The above examples show the extent to which Hamas has changed over time and effectively neutralized its Charter. Thus, critics and policy-makers need to judge Hamas, especially with regard to Israel, through its actions rather than its three-decade old Charter.

However, the question remains: Why doesn’t Hamas amend its Charter instead of violating it? Perhaps the most important reason is its fear of the backlash from its membership base, which has been molded and socialized using an Islamic discourse delivered through a medium of communication called “Shabakat Al-Dawa” (the advocacy network). Through this network, Hamas used religious language not only to socialize its members but also to present its political positions in terms of halal and haram, or permissible and impermissible. The religious education required for political membership has been the most important factor in the movement’s cohesion but it has become a burden, limiting Hamas flexibility in attempting to change its previous, religiously justified, positions.

Any renunciation of the movement’s traditional attitudes grounded in religious education might cast doubt on the credibility of its elite. In addition, it could also drive members away from Hamas and/or to join other Islamic movements. Hence for example, Hamas’ insistence on using terms like “focusing” instead of “confining” resistance to the territories occupied in 1967 in the 2006 National Conciliation Document – terms that allow for interpretations that are more palatable to the movement’s base.

Hamas’ fears are not baseless. Rather, they are rather based on the experience of political Islamic movements in Palestine, particularly since signing the Oslo Accords. In addition, there is no Hamas leader who could singlehandedly make a decision as radical as amending the Charter without risking rifts in the movement. What is in effect a crisis of leadership has been exacerbated as many Hamas leaders, long perceived as revolutionary pious figures that faced the same conditions as the rest of society, have become ministers and parliament members. The fact that they may suffered before and since they assumed their positions does not protect them from the appearance of acting in their own interests.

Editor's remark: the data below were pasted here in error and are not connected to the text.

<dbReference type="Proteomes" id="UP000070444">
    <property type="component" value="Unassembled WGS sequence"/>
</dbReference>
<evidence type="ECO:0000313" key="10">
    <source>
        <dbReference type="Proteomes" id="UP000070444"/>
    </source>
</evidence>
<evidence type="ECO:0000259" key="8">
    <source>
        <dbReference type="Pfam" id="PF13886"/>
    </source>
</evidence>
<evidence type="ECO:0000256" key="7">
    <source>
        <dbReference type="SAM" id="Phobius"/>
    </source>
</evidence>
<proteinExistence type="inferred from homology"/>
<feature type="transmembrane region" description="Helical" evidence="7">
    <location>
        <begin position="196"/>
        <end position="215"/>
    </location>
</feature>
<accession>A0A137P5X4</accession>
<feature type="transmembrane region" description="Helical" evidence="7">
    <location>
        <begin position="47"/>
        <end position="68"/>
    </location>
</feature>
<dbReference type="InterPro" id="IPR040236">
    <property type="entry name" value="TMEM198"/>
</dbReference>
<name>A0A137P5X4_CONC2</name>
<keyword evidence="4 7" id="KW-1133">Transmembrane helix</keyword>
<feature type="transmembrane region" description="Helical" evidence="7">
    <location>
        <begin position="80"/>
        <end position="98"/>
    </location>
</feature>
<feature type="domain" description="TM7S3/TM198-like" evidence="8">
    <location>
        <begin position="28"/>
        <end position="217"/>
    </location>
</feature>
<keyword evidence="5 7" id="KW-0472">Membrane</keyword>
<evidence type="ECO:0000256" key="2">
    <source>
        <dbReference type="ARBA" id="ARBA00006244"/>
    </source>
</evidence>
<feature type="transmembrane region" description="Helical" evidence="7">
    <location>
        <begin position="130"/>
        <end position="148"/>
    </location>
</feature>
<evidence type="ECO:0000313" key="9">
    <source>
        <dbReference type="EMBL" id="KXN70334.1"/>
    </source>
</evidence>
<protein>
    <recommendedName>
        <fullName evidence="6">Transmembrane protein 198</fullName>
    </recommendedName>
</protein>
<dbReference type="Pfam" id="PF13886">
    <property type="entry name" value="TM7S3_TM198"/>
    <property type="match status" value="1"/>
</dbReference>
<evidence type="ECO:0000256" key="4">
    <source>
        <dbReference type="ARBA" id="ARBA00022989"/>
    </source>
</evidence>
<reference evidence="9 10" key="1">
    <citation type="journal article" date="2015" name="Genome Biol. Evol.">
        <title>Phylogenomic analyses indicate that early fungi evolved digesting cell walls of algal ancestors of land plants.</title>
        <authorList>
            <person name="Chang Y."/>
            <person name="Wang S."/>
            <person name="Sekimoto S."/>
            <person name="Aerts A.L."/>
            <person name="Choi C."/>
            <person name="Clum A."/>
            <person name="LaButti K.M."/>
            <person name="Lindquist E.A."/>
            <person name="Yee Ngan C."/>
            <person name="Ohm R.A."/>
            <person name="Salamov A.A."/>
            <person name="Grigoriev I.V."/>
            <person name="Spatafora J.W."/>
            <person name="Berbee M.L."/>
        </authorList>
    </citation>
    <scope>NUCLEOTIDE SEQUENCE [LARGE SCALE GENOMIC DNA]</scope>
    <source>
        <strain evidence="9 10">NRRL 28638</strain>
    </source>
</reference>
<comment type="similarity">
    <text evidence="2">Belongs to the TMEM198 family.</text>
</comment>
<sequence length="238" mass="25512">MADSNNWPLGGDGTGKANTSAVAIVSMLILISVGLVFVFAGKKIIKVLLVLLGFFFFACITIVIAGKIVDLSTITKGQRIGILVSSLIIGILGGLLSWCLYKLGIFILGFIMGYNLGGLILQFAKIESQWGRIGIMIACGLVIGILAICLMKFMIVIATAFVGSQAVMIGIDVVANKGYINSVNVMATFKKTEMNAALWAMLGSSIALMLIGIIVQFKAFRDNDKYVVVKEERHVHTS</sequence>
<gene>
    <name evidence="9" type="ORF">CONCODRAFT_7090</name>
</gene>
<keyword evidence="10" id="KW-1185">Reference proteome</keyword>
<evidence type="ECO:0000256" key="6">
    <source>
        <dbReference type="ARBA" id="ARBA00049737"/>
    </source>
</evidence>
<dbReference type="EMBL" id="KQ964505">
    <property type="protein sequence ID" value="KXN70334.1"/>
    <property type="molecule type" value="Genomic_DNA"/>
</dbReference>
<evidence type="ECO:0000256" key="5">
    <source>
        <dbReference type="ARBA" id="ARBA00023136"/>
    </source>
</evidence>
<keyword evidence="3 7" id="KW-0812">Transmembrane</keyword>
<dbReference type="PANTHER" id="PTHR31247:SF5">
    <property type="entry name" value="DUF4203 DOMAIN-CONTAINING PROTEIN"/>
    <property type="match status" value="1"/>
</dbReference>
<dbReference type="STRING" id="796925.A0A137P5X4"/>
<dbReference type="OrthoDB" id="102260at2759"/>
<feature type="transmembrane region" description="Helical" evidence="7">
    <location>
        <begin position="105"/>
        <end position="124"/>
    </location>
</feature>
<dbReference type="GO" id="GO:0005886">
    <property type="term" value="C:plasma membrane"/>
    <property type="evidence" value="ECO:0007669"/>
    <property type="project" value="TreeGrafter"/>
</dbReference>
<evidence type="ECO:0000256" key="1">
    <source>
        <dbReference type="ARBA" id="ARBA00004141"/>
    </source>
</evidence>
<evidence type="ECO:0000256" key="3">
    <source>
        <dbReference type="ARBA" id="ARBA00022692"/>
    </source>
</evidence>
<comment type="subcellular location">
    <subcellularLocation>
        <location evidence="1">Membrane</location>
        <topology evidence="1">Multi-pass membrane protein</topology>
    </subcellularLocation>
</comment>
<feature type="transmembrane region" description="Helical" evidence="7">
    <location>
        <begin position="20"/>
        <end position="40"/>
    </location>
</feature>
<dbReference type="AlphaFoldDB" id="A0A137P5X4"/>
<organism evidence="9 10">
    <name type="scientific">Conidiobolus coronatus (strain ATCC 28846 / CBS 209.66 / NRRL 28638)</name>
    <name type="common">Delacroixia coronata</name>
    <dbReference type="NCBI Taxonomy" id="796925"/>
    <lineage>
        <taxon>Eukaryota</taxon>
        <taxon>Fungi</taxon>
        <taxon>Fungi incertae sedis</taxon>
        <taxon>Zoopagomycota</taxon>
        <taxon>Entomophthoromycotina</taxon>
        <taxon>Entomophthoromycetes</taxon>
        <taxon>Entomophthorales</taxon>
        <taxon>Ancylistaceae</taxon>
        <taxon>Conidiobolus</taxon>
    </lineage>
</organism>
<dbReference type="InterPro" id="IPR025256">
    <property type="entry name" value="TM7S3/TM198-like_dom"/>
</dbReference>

As Hamas insists on functioning as a resistance movement as well as a social movement and a political party, it must take a bold step to revise its Charter, particularly given its wish to seek power as a political party. The movement must make the necessary efforts to introduce the subject to its base. Amending the Charter is not about making concessions to Israel, but rather amending those provisions that contradict its political discourse, such as requiring the PLO to adopt Islam as its basis before Hamas can join. Should Hamas choose to amend its Charter, it would achieve a measure of harmony between its texts and its actions and ease the pressure exercised by Palestinian and international parties. Hamas should be motivated to move forward with Charter amendments by the General Court of the European Union’s recent decision to lift the movement from the terrorist organizations list.

Losing Traditional Platforms in the West Bank

Hamas faces a second major challenge, namely losing its traditional bases in the occupied West Bank. Hamas’s techniques for political socialization and recruitment differ from those used by other Palestinian factions, especially Fatah. The movement uses mosques as a primary venue for political socialization to pave the path to political affiliation. It organizes courses in Islamic law as well as recreational activities to prepare students to join the movement and to impart Hamas’ principles, doctrines, and political and social views.